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From the Land of Band Box Records

Spotlight: The Jarmels

April 2, 2020
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Billboard Magazine ran mini-biographies from 1959 into the early 1960’s sometimes providing us with interesting tidbits – Each biography was generally tied to a current release on behalf of the artist

The Jarmels (“A Little Bit of Soap”)

Peaked at Number 12 Hot 100 & Number 10 R&B Charts

The Jarmels, all high school chums – formed in 1957 first as the Cherokees and then changed their name to the Jarmels in 1959.  It would be Drifter Ben E. King who ‘discovered’ the group and encouraged them to travel to New York City.  It was from the Big Apple where they took their name – based on a Harlem street of that name.  A member of the white doo wop group. the Mystics, Jim Gribble became their manager via his association with Laurie Records.

Many members passed through their ranks, but only one original member, Ray Smith, is alive today.  One notable added member would be Major Harris in 1963.

The group released seven singles on the Laurie label – “Soap” was their only appearance on the nation’s charts.  One of their singles on Laurie was released under a different group name – “The Actors”.

Jarmels’ Debut Single March, 1961

Spotlight: The Chimes

April 1, 2020
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The Chimes (“I’m In The Mood For Love”)

Charted Number 38 Hot 100 – March, 1961

I pretty much covered the Chimes as far as is warranted – I’m In the Mood For Love” was a natural follow up to “Once In A While” even though it was designated as a “B” side by Tag Records – telling about their journey from first being called “The Capris” and later the “Videls”.  (Their site says the group was friendly with the Capris of “There’s a Moon Out Tonight” fame.) The Chimes hit streak would come to a halt at these two.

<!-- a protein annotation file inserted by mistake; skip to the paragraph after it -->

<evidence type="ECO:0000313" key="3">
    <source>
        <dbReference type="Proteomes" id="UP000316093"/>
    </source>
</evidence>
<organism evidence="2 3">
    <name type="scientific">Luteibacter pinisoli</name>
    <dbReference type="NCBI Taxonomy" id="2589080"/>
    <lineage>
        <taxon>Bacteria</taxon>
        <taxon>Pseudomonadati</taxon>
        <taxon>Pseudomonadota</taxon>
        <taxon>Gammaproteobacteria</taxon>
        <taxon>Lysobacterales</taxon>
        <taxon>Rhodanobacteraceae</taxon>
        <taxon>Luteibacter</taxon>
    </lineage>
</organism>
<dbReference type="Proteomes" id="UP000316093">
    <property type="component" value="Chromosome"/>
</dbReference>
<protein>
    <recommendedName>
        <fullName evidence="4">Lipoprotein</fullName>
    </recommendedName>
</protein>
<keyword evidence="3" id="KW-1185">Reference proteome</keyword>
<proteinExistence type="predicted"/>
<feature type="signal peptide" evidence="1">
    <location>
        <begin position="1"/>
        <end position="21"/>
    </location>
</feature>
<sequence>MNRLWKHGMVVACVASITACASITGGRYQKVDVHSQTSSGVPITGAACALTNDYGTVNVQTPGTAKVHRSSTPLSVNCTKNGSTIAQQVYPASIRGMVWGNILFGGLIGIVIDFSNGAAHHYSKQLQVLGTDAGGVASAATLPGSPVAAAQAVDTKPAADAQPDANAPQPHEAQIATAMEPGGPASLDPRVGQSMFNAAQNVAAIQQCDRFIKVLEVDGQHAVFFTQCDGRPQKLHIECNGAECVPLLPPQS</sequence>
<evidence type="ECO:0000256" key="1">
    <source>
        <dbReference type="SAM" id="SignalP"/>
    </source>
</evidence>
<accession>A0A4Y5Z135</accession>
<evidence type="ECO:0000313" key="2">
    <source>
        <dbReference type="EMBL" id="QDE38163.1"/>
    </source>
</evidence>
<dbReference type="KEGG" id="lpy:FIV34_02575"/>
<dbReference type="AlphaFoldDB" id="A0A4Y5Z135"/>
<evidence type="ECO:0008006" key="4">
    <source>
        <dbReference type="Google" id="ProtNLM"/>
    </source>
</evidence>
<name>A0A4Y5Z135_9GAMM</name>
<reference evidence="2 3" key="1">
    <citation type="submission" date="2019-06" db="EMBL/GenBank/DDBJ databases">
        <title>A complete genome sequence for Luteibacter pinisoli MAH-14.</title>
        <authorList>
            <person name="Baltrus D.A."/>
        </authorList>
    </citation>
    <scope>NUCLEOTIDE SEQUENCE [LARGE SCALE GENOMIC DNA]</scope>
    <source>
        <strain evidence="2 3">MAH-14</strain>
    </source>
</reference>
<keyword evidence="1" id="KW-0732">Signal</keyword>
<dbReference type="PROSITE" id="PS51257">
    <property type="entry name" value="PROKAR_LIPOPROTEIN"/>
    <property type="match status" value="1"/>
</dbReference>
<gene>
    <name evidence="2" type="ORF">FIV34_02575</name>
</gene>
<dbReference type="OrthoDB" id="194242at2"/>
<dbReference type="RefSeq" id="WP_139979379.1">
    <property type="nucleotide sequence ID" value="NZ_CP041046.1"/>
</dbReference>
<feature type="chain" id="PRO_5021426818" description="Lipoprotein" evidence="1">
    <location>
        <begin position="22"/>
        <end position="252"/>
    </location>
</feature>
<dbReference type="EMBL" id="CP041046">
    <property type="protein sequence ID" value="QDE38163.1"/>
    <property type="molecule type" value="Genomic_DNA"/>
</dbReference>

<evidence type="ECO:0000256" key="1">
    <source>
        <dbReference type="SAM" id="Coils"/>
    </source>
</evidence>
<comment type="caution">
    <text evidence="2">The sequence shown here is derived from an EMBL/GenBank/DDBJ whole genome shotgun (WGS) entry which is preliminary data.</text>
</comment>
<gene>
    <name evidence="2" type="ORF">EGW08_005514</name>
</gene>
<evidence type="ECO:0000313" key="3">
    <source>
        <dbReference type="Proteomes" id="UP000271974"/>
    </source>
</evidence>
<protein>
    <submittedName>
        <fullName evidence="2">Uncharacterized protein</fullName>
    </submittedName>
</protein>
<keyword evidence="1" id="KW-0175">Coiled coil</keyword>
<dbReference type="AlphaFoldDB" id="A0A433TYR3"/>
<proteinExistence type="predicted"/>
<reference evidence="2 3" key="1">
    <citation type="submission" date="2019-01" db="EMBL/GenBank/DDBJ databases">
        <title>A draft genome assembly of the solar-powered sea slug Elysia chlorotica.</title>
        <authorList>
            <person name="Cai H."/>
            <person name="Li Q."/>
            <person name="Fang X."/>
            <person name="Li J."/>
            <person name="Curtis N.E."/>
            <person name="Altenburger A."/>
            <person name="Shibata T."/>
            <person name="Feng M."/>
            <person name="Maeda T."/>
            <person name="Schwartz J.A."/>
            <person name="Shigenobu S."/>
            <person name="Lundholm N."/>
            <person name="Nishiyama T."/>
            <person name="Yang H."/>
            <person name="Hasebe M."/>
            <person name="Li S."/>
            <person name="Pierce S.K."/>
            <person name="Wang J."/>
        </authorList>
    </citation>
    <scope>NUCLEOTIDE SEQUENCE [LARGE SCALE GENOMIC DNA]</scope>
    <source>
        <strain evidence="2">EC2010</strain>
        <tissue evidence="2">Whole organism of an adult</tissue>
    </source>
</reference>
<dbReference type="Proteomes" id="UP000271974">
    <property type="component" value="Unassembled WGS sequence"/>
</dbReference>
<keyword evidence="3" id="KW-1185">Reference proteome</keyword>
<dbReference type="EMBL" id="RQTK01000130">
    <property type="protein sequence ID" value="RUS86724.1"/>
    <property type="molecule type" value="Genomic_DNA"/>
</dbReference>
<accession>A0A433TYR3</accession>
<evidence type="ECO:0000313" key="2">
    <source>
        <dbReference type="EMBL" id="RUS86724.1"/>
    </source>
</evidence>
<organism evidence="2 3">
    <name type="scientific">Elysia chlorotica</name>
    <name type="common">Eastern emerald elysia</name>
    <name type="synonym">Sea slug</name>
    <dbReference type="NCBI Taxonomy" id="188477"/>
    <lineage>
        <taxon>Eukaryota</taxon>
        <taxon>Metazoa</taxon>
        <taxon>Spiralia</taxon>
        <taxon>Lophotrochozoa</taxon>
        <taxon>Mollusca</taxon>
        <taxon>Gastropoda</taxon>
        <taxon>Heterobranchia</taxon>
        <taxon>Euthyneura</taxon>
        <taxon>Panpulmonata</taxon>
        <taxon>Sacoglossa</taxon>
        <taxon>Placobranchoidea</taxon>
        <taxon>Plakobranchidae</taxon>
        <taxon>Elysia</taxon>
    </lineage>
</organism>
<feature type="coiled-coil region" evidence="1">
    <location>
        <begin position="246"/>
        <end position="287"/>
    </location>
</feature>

Read my earlier Post on the Chimes here

Spotlight: Little Joey & The Flips

April 1, 2020
craigr244

Billboard Magazine ran mini-biographies from 1959 into the early 1960’s sometimes providing us with interesting tidbits – Each biography was generally tied to a current release on behalf of the artist

Little Joey & The Flips (“Bongo Stomp”)

(Peaked at number 33 Hot 100)

The group started off in 1959 – all teenagers when they signed on with Joy Records – They were a vocal group but Joy elected to release their instrumental “Bongo Stomp” – Not sure who was on the bongos for this song but assume that it was Jeff Leonard who did play drums.

Joy Records didn’t have a lot of chart success but had an interesting roster over time including Mindy Carson, Jamie Horton, Guy Mitchell and even one release by the Five Blobs.  Ronnie and the Hi-Lites were one of the labels’ highlights – a group out of New Jersey who took “I Wish That We Were Married” to number 16 in the spring of 1962.

One more Joy single would follow in 1962 and then there would not be another recording until the summer of 1964 when they released “Beachcomber” b/w “Fool, Fool, Fool” on Cameo.  They released a rather obscure single on Monogram records – probably released in 1975 long after the group had disbanded.  Monogram was most likely a reissue label.

Spotlight: B. Bumble & The Stingers

March 30, 2020
craigr244

Billboard Magazine ran mini-biographies from 1959 into the early 1960’s sometimes providing us with interesting tidbits – Each biography was generally tied to a current release on behalf of the artist

B. Bumble & The Stingers (“Bumble Boogie)

Peaked at number 21 Hot 100 – March, 1961

The Stingers were essentially a group of session musicians looking to step to the forefront – Members included wrecking crew members Earl Palmer (drums), Rene Hall and Plas Johnson.  The trio’s objective was to make a little more money without having to tour – all from the comfort of the recording studio.  The three had been involved in many hit recordings and were in fact the group behind the Ernie Freenam’s’ hit “In the Mood” in 1959 (number 4).